People willingly drive across town to save 50 cents on a carton of milk. But when it comes to health care, they don't want to think about how much it costs, and they don't want their doctors to think about it either, according to a recent study in the journal Health Affairs.

That's not good news for those who hope to nudge people into being more cost-conscious health care consumers.

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9:57am

Tue March 12, 2013
It's All Politics

Why Obama (And Any President) Fails To Meet Expectations

Originally published on Tue March 12, 2013 12:06 pm

As with other recent presidents, Barack Obama is disliked and distrusted by roughly half the public. But some of his perceived failings may be the result of an inflated expectations game that all modern presidents must play.
Mandel Ngan AFP/Getty Images

Whether President Obama attacks members of Congress, takes them out to dinner or pays them visits on Capitol Hill, he needs their support in order to achieve major parts of his agenda.

That presidents are at the mercy of Congress when it comes to budgets and legislation is an obvious point, and one deeply embedded in the U.S. constitutional system.

But it's a truism that often gets overlooked in the rush to assume that what a president wants, a president can get.

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9:37am

Tue March 12, 2013
The Two-Way

Palestinian Rocket Likely Killed 11-Month Old In Gaza, UN Report Says

Originally published on Sun March 17, 2013 6:54 am

Jihad Masharawi weeps while he holds the body of his 11-month old son Ahmad.
Majed Hamdan AP

It became the iconic photograph of Israel's military strikes in Gaza last November:

It showed Jihad Misharawi, a BBC Arabic journalist, carrying the body of his 11-month-old son, Ahmad. Misharawi is wailing, asking "What did my son do to die like this?"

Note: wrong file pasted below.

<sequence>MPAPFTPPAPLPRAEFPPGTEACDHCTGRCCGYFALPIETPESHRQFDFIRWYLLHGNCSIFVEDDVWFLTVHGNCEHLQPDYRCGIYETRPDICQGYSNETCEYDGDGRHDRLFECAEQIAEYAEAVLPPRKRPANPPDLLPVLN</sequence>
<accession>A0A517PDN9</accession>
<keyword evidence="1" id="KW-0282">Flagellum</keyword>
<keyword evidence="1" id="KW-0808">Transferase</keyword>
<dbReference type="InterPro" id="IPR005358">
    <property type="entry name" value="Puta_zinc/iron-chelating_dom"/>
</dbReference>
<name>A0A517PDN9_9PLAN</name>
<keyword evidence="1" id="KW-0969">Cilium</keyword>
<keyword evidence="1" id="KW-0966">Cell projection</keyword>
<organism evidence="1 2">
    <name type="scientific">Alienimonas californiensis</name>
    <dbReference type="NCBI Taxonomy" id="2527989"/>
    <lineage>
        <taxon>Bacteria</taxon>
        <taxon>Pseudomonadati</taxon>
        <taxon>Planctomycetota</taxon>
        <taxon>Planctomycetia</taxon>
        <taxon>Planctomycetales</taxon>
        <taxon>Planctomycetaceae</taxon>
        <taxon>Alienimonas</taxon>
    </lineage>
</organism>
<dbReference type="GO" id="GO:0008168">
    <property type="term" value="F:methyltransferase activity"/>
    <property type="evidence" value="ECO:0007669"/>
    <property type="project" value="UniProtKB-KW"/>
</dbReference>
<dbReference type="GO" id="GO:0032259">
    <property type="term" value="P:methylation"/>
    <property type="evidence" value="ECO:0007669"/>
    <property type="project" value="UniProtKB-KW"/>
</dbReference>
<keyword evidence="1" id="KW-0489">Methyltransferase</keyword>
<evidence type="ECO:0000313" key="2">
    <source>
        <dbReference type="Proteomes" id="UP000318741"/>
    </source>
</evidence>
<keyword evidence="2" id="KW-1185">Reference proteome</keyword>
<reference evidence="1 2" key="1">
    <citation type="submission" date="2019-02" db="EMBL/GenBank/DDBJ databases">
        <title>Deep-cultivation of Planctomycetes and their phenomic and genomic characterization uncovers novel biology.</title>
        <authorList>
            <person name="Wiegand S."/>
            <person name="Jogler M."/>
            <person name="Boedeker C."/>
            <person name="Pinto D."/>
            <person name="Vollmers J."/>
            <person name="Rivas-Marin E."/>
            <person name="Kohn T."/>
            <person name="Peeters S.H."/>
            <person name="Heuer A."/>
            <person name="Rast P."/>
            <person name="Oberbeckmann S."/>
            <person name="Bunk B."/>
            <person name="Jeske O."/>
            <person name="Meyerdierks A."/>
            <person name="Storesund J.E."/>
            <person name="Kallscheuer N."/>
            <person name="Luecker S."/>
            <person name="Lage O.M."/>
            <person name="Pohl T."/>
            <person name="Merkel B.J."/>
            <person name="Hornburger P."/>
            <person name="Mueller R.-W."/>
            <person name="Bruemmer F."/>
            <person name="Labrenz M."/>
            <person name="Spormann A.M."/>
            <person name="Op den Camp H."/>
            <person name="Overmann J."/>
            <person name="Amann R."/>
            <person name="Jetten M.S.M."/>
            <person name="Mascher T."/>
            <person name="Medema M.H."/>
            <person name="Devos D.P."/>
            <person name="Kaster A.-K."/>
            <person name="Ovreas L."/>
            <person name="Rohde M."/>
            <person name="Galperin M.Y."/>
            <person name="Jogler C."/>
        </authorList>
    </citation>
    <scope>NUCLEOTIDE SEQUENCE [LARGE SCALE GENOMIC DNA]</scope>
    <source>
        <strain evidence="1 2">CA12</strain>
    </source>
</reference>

An easy inference to make from the photograph was that the boy died because of an Israeli airstrike.

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9:21am

Tue March 12, 2013
The Two-Way

Judge Enters Not Guilty Plea For Accused Colorado Theater Shooter

After his attorneys said they need more time to prepare to respond to the 166 counts of murder, attempted murder and other crimes he faces, a Colorado judge on Tuesday entered a not guilty plea on behalf of accused movie theater gunman James Holmes.

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9:05am

Tue March 12, 2013
History

First African-American Poet Still Showing New Work

Originally published on Tue March 12, 2013 1:42 pm

Newly found poem by Jupiter Hammon.
Courtesy of Yale University Libraries

It's the handwriting that stands out to Cedrick May.

As an associate professor of English at the University of Texas, Arlington, he assigned his doctoral students to find some of the known works by Jupiter Hammon, the first published African-American poet. Hammon's works date back to 1760.

What one student ended up finding was a previously unpublished piece by the poet that shows how deeply he thought about slavery and religion.